On March 20, 1997, approximately 1230 central standard time, an Air Tractor AT-502, N7319Y, was destroyed following impact with terrain during an aerial application flight near Paragould, Arkansas. The commercial pilot, sole occupant in the airplane, was seriously injured. The airplane was owned by the pilot and operated by Marshall's Flying Service under Title 14 CFR Part 137. Visual meteorological conditions prevailed for the flight which originated from a private airstrip approximately 45 minutes before the accident. No flight plan had been filed. Use your browsers 'back' function to return to synopsisReturn to Query Page
The pilot reported to the Investigator-In-Charge (IIC) that he was "working" the field north of the field where his airplane impacted the ground. He said that he "entered that field flying north to south, maybe slightly southwest." The pilot further stated that he was "cleaning up the ends of the field" when he felt a "hard right hand pressure that he could not correct." The pilot told the IIC that the "stick suddenly went sloppy;" he said that "he knew he was in trouble, let go of everything, and grabbed the inside tubing of the cage." The airplane flew over a row of 30 to 40 foot high trees and impacted the ground with the right wing low.
The pilot reported to his brother, while in the ambulance on the way to the hospital, that "I might have hit a bush." The pilot stated to his insurance claims representative in an interview while in the hospital that "I hit something." The pilot further stated to the IIC that "I remember tree limbs brushing on the bottom of the wings." The pilot stated in his NTSB's Pilot/Operator Aircraft Accident Report (Form 6120.1/2) that "[I] do not think I hit any obstacle before impact."
A witness in the first field, who was approximately 100 yards away from where the airplane entered the field, reported to the IIC that she heard a loud "pop," and she looked up to see the airplane flying southeast across the field. She stated that the airplane was "corkscrewing all the way around, maybe 3 or 4 times, before it went over the tree-line and out of sight." She further stated to the IIC that "one wing was bent 90 degrees in half (at the midway point)."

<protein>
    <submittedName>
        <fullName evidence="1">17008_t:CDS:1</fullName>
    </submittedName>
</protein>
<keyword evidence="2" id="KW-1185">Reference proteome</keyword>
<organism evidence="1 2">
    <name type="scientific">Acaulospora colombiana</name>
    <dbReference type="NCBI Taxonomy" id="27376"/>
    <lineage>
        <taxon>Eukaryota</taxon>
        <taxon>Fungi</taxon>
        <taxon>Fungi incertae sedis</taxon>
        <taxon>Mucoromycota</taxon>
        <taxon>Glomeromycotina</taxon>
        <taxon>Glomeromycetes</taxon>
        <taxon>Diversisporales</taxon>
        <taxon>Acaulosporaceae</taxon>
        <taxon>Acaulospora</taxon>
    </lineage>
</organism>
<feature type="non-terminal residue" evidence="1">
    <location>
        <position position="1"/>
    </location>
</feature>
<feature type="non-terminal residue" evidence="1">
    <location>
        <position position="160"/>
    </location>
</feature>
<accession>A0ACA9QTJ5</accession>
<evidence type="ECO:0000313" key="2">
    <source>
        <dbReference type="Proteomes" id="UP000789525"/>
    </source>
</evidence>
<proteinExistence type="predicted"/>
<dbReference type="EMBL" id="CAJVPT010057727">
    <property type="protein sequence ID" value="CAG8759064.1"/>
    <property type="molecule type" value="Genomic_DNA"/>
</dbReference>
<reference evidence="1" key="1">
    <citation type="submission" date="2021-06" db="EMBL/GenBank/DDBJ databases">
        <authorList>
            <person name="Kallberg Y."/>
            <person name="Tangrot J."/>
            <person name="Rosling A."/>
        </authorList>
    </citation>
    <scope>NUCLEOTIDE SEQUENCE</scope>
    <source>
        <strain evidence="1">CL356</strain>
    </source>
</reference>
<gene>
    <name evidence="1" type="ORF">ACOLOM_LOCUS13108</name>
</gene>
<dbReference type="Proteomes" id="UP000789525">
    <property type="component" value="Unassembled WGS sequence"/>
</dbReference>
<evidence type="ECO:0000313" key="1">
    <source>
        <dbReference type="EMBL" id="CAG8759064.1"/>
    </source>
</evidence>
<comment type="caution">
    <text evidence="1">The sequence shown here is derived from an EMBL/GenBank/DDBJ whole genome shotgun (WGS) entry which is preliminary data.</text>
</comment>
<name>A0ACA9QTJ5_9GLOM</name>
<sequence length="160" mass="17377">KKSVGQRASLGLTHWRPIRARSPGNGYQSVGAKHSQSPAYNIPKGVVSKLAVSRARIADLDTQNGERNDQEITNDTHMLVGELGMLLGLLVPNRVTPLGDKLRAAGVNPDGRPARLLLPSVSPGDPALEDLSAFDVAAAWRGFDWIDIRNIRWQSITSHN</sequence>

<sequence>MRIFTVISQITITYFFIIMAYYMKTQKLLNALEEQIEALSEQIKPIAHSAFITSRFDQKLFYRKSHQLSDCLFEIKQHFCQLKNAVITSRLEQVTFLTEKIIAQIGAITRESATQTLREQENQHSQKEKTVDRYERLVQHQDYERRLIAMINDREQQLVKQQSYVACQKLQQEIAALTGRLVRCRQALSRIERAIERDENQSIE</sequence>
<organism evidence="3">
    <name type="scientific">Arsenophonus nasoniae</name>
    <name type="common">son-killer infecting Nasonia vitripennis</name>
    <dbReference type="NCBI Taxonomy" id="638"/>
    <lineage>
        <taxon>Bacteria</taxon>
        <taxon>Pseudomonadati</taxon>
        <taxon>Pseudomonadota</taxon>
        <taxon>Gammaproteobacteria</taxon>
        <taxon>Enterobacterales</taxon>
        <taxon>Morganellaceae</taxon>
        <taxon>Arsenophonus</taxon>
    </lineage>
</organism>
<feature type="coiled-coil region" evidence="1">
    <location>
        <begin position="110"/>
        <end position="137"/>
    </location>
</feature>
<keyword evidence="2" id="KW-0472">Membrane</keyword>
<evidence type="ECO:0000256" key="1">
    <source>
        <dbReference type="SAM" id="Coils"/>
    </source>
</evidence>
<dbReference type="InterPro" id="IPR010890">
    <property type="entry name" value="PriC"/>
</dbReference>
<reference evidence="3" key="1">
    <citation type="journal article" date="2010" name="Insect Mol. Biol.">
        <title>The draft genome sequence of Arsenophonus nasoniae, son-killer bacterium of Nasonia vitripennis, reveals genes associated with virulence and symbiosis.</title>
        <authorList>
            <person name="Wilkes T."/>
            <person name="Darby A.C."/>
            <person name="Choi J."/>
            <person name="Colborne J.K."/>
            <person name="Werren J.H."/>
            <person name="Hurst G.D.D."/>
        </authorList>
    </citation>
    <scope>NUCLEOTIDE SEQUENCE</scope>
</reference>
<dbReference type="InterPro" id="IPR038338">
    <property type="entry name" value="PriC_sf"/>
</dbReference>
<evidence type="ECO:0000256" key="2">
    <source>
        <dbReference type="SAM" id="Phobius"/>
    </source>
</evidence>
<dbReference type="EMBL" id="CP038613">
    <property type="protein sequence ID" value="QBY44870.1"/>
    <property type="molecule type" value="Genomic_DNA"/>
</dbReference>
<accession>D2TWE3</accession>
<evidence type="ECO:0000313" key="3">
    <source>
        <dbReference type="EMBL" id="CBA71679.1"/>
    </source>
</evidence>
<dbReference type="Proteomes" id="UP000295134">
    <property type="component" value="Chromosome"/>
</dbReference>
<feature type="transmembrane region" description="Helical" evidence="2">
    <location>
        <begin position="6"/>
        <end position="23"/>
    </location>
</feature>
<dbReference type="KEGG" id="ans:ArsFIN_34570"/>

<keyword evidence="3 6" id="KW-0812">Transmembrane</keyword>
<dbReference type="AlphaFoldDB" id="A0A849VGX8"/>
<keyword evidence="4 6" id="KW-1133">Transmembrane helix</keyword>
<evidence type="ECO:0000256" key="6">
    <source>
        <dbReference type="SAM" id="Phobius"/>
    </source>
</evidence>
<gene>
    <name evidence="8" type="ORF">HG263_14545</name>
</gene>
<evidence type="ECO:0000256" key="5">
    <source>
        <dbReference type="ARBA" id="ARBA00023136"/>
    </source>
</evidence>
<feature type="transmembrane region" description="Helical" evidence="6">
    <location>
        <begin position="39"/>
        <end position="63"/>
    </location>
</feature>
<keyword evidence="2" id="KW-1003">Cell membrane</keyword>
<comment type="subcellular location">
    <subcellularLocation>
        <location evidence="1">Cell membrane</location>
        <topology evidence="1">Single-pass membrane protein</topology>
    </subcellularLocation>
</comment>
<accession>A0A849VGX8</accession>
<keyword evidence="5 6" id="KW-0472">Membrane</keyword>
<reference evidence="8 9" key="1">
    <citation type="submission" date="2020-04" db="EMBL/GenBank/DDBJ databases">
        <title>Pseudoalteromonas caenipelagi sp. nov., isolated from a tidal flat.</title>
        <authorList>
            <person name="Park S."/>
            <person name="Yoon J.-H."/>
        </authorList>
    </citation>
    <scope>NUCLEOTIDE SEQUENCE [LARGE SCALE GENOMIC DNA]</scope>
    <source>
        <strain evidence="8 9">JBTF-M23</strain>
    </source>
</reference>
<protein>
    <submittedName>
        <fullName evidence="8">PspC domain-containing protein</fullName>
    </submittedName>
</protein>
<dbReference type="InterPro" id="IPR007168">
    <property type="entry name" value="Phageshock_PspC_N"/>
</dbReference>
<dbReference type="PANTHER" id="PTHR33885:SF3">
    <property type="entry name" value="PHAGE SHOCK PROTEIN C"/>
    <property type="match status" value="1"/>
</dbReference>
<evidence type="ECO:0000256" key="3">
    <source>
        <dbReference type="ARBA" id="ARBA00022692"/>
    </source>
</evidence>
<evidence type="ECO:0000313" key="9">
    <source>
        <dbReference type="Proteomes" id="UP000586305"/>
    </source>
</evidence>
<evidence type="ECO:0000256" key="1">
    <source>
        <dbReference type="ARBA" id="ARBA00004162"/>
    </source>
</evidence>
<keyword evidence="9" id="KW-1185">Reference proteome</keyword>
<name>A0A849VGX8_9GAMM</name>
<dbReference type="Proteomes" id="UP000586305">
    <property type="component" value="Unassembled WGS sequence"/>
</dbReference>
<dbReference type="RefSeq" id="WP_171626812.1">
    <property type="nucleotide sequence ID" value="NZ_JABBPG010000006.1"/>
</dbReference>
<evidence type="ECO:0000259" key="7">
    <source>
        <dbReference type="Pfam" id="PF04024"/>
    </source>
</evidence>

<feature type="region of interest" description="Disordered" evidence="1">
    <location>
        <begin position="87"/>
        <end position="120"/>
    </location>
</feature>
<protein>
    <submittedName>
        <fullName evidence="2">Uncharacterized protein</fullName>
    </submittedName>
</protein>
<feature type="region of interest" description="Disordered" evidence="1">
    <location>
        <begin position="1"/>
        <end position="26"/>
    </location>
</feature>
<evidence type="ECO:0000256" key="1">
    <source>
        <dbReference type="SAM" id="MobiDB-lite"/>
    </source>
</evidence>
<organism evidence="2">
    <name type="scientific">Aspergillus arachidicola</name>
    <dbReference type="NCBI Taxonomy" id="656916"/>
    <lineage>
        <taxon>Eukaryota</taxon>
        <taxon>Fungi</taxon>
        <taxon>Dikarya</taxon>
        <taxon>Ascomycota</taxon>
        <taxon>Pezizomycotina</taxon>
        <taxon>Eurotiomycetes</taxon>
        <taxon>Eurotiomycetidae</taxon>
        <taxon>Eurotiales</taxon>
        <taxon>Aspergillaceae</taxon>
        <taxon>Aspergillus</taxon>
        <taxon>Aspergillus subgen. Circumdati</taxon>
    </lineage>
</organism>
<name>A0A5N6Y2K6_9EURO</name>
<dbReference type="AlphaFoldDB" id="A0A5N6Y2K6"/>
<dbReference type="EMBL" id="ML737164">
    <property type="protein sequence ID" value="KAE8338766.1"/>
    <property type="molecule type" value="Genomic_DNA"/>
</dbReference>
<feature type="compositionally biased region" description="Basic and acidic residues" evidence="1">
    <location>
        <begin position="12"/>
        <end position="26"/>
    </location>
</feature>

Another witness, who was approximately 200 yards from the airplane's impact point, reported to the IIC that he heard a loud "bang, like a shotgun going off." He stated that he saw the airplane coming over the trees with "something hanging down under the left wing at about the midpoint (like a support brace)." The witness further stated that "at the same midpoint area of the left wing, he noticed that the leading edge was funny or something was flapping around." He reported that "the airplane rolled, and hit the ground."
Postcrash examination of the wreckage by a representative of the airplane's manufacturer revealed a ground scar which was approximately 220 feet in length on a 170 degree heading. The fuselage was found in the inverted position with the left wing folded under the fuselage and the right wing sticking in the air. All the major airframe components were found in the vicinity of the fuselage wreckage. The left wing leading edge was found crushed aft to the spar at the midpoint (see photographs). The left wing spray boom was dented in the leading edge approximately 2.5 feet inboard from the outboard end and no paint transfer was found in the dent. All other spray boom dents had accompanying yellow paint transfer.